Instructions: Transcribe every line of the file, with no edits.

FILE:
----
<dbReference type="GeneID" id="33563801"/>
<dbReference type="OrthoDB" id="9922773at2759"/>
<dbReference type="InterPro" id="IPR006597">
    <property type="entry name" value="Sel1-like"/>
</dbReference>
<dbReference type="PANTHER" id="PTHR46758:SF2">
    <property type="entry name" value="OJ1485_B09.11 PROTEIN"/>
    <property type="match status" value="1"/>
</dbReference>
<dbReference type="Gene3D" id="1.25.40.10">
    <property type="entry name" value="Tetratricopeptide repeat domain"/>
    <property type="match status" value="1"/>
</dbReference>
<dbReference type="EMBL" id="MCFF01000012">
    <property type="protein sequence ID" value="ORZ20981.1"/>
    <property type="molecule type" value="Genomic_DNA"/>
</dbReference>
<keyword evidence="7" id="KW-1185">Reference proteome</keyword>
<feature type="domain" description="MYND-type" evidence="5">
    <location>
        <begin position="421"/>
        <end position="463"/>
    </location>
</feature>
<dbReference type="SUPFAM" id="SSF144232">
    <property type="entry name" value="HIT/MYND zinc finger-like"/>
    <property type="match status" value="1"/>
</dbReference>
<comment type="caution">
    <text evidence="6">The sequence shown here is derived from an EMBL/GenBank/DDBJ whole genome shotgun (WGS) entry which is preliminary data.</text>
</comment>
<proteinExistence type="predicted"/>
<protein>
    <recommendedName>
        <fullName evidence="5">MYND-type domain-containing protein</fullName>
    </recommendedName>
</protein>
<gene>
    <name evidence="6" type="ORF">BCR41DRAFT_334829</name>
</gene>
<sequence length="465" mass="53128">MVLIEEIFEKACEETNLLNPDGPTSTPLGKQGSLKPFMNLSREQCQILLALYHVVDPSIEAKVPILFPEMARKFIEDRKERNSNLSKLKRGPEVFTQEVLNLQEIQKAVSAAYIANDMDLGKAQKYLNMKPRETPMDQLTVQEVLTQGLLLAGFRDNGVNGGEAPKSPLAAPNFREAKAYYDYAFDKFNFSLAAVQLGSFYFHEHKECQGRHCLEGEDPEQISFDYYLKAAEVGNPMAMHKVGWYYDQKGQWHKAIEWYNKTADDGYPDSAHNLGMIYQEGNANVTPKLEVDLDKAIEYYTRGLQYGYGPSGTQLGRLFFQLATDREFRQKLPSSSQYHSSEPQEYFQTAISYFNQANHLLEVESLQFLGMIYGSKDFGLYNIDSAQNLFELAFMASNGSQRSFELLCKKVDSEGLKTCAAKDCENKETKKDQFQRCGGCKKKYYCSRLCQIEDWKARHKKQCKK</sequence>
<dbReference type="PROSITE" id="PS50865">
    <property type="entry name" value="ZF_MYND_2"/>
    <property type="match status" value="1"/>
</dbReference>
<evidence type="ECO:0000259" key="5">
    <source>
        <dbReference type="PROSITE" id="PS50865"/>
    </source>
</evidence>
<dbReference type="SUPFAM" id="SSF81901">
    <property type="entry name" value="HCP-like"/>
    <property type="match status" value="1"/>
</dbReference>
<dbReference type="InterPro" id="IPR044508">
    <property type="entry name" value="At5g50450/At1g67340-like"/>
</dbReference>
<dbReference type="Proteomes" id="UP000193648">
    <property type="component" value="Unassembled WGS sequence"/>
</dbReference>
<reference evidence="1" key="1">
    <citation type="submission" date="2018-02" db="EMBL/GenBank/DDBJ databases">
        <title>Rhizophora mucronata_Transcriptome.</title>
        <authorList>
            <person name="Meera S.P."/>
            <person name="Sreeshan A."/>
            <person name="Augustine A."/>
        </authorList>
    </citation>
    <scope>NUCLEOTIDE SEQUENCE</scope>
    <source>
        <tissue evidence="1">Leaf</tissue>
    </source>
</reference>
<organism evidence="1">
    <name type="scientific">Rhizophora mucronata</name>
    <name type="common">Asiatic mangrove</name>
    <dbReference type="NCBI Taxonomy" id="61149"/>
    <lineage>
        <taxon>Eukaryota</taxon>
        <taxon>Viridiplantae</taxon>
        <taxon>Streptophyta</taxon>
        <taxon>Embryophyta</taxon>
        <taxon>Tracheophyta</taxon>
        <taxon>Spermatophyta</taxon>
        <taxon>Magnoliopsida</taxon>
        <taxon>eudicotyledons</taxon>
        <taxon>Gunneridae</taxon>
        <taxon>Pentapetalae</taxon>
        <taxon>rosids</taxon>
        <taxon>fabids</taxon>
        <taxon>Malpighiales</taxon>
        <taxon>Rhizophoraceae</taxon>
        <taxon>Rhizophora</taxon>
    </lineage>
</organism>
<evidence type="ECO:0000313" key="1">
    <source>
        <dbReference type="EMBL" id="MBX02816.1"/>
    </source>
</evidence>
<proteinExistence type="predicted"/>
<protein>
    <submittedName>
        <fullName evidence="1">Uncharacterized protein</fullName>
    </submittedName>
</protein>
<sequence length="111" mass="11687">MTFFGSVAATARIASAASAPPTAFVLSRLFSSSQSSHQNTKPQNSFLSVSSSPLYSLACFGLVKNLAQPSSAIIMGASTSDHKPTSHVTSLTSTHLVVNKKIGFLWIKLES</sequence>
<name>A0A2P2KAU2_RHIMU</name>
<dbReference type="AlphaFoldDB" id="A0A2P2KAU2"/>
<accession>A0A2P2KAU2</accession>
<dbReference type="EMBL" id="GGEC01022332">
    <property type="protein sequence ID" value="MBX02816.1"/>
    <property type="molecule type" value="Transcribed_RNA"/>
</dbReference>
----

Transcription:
<dbReference type="GeneID" id="33563801"/>
<dbReference type="OrthoDB" id="9922773at2759"/>
<dbReference type="InterPro" id="IPR006597">
    <property type="entry name" value="Sel1-like"/>
</dbReference>
<dbReference type="PANTHER" id="PTHR46758:SF2">
    <property type="entry name" value="OJ1485_B09.11 PROTEIN"/>
    <property type="match status" value="1"/>
</dbReference>
<dbReference type="Gene3D" id="1.25.40.10">
    <property type="entry name" value="Tetratricopeptide repeat domain"/>
    <property type="match status" value="1"/>
</dbReference>
<dbReference type="EMBL" id="MCFF01000012">
    <property type="protein sequence ID" value="ORZ20981.1"/>
    <property type="molecule type" value="Genomic_DNA"/>
</dbReference>
<keyword evidence="7" id="KW-1185">Reference proteome</keyword>
<feature type="domain" description="MYND-type" evidence="5">
    <location>
        <begin position="421"/>
        <end position="463"/>
    </location>
</feature>
<dbReference type="SUPFAM" id="SSF144232">
    <property type="entry name" value="HIT/MYND zinc finger-like"/>
    <property type="match status" value="1"/>
</dbReference>
<comment type="caution">
    <text evidence="6">The sequence shown here is derived from an EMBL/GenBank/DDBJ whole genome shotgun (WGS) entry which is preliminary data.</text>
</comment>
<proteinExistence type="predicted"/>
<protein>
    <recommendedName>
        <fullName evidence="5">MYND-type domain-containing protein</fullName>
    </recommendedName>
</protein>
<gene>
    <name evidence="6" type="ORF">BCR41DRAFT_334829</name>
</gene>
<sequence length="465" mass="53128">MVLIEEIFEKACEETNLLNPDGPTSTPLGKQGSLKPFMNLSREQCQILLALYHVVDPSIEAKVPILFPEMARKFIEDRKERNSNLSKLKRGPEVFTQEVLNLQEIQKAVSAAYIANDMDLGKAQKYLNMKPRETPMDQLTVQEVLTQGLLLAGFRDNGVNGGEAPKSPLAAPNFREAKAYYDYAFDKFNFSLAAVQLGSFYFHEHKECQGRHCLEGEDPEQISFDYYLKAAEVGNPMAMHKVGWYYDQKGQWHKAIEWYNKTADDGYPDSAHNLGMIYQEGNANVTPKLEVDLDKAIEYYTRGLQYGYGPSGTQLGRLFFQLATDREFRQKLPSSSQYHSSEPQEYFQTAISYFNQANHLLEVESLQFLGMIYGSKDFGLYNIDSAQNLFELAFMASNGSQRSFELLCKKVDSEGLKTCAAKDCENKETKKDQFQRCGGCKKKYYCSRLCQIEDWKARHKKQCKK</sequence>
<dbReference type="PROSITE" id="PS50865">
    <property type="entry name" value="ZF_MYND_2"/>
    <property type="match status" value="1"/>
</dbReference>
<evidence type="ECO:0000259" key="5">
    <source>
        <dbReference type="PROSITE" id="PS50865"/>
    </source>
</evidence>
<dbReference type="SUPFAM" id="SSF81901">
    <property type="entry name" value="HCP-like"/>
    <property type="match status" value="1"/>
</dbReference>
<dbReference type="InterPro" id="IPR044508">
    <property type="entry name" value="At5g50450/At1g67340-like"/>
</dbReference>
<dbReference type="Proteomes" id="UP000193648">
    <property type="component" value="Unassembled WGS sequence"/>
</dbReference>
<reference evidence="1" key="1">
    <citation type="submission" date="2018-02" db="EMBL/GenBank/DDBJ databases">
        <title>Rhizophora mucronata_Transcriptome.</title>
        <authorList>
            <person name="Meera S.P."/>
            <person name="Sreeshan A."/>
            <person name="Augustine A."/>
        </authorList>
    </citation>
    <scope>NUCLEOTIDE SEQUENCE</scope>
    <source>
        <tissue evidence="1">Leaf</tissue>
    </source>
</reference>
<organism evidence="1">
    <name type="scientific">Rhizophora mucronata</name>
    <name type="common">Asiatic mangrove</name>
    <dbReference type="NCBI Taxonomy" id="61149"/>
    <lineage>
        <taxon>Eukaryota</taxon>
        <taxon>Viridiplantae</taxon>
        <taxon>Streptophyta</taxon>
        <taxon>Embryophyta</taxon>
        <taxon>Tracheophyta</taxon>
        <taxon>Spermatophyta</taxon>
        <taxon>Magnoliopsida</taxon>
        <taxon>eudicotyledons</taxon>
        <taxon>Gunneridae</taxon>
        <taxon>Pentapetalae</taxon>
        <taxon>rosids</taxon>
        <taxon>fabids</taxon>
        <taxon>Malpighiales</taxon>
        <taxon>Rhizophoraceae</taxon>
        <taxon>Rhizophora</taxon>
    </lineage>
</organism>
<evidence type="ECO:0000313" key="1">
    <source>
        <dbReference type="EMBL" id="MBX02816.1"/>
    </source>
</evidence>
<proteinExistence type="predicted"/>
<protein>
    <submittedName>
        <fullName evidence="1">Uncharacterized protein</fullName>
    </submittedName>
</protein>
<sequence length="111" mass="11687">MTFFGSVAATARIASAASAPPTAFVLSRLFSSSQSSHQNTKPQNSFLSVSSSPLYSLACFGLVKNLAQPSSAIIMGASTSDHKPTSHVTSLTSTHLVVNKKIGFLWIKLES</sequence>
<name>A0A2P2KAU2_RHIMU</name>
<dbReference type="AlphaFoldDB" id="A0A2P2KAU2"/>
<accession>A0A2P2KAU2</accession>
<dbReference type="EMBL" id="GGEC01022332">
    <property type="protein sequence ID" value="MBX02816.1"/>
    <property type="molecule type" value="Transcribed_RNA"/>
</dbReference>